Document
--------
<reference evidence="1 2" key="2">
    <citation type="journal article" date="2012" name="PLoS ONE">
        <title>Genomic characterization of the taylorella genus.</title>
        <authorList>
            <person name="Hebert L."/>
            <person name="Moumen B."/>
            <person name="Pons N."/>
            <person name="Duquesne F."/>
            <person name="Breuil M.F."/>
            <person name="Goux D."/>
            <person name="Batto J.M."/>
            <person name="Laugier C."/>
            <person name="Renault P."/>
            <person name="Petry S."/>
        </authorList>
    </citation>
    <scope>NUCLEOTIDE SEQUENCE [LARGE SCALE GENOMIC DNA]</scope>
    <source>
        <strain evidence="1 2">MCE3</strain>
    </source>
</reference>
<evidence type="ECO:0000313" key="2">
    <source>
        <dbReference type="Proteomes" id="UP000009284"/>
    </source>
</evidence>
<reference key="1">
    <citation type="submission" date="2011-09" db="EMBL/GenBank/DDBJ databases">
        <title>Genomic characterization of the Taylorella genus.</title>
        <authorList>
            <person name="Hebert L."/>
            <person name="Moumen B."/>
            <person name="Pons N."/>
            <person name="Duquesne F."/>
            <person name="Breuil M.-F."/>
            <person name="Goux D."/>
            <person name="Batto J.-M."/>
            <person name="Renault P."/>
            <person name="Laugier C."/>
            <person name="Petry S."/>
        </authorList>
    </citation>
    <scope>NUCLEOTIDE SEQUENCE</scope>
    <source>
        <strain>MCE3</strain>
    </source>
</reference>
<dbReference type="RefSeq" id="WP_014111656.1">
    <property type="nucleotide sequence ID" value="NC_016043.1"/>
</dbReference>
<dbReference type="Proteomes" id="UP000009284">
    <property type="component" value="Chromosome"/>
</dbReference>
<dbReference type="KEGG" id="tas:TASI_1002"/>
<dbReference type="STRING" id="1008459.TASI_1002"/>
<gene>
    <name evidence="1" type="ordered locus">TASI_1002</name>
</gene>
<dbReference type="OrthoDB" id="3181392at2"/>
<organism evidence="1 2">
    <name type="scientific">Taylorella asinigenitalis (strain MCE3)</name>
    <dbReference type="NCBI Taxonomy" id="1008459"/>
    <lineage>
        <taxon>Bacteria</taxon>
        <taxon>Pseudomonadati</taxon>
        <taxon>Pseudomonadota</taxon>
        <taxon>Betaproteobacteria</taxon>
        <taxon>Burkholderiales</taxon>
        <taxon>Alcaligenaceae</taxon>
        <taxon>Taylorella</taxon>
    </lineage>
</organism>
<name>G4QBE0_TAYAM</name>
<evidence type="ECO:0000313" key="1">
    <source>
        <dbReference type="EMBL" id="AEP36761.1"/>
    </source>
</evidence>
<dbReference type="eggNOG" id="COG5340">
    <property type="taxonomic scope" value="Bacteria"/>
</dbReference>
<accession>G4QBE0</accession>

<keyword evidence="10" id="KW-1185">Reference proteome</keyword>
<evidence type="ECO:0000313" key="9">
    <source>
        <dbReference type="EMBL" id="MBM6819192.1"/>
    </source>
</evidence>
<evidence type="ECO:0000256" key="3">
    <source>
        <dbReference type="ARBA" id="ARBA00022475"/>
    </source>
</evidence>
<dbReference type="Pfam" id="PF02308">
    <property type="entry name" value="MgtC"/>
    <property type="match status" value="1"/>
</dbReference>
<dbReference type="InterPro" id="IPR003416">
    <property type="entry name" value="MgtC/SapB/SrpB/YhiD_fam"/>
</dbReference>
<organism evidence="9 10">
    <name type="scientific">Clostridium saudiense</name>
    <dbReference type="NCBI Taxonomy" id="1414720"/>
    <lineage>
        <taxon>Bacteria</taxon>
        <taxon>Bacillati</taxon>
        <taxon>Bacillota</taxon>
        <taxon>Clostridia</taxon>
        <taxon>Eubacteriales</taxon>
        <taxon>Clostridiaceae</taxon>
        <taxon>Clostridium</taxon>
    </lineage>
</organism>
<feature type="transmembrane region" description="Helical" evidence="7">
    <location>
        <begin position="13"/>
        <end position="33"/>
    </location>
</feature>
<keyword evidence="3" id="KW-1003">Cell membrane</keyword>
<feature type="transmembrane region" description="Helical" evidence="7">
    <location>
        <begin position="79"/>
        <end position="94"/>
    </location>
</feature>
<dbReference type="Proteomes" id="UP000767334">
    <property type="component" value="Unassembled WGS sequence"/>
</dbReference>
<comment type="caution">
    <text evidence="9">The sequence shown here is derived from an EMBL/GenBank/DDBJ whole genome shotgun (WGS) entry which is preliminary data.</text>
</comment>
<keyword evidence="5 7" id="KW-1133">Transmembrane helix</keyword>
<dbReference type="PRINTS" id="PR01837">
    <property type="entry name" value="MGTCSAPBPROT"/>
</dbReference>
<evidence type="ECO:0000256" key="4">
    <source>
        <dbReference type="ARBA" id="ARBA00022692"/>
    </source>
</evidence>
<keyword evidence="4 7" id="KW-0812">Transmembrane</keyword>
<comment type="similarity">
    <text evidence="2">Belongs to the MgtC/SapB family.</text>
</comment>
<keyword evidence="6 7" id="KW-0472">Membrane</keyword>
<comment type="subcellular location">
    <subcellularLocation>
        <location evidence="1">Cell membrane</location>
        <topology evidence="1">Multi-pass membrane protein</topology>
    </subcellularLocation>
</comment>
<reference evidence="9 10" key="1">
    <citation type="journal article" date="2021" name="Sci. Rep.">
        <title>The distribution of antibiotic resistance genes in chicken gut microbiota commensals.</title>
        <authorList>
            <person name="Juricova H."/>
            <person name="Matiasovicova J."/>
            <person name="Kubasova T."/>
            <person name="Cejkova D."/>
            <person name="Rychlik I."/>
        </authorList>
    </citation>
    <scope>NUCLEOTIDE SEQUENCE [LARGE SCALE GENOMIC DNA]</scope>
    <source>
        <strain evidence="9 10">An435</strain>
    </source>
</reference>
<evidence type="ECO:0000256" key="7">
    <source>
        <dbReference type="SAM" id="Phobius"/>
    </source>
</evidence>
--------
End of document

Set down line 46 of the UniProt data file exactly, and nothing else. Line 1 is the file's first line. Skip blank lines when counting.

    </source>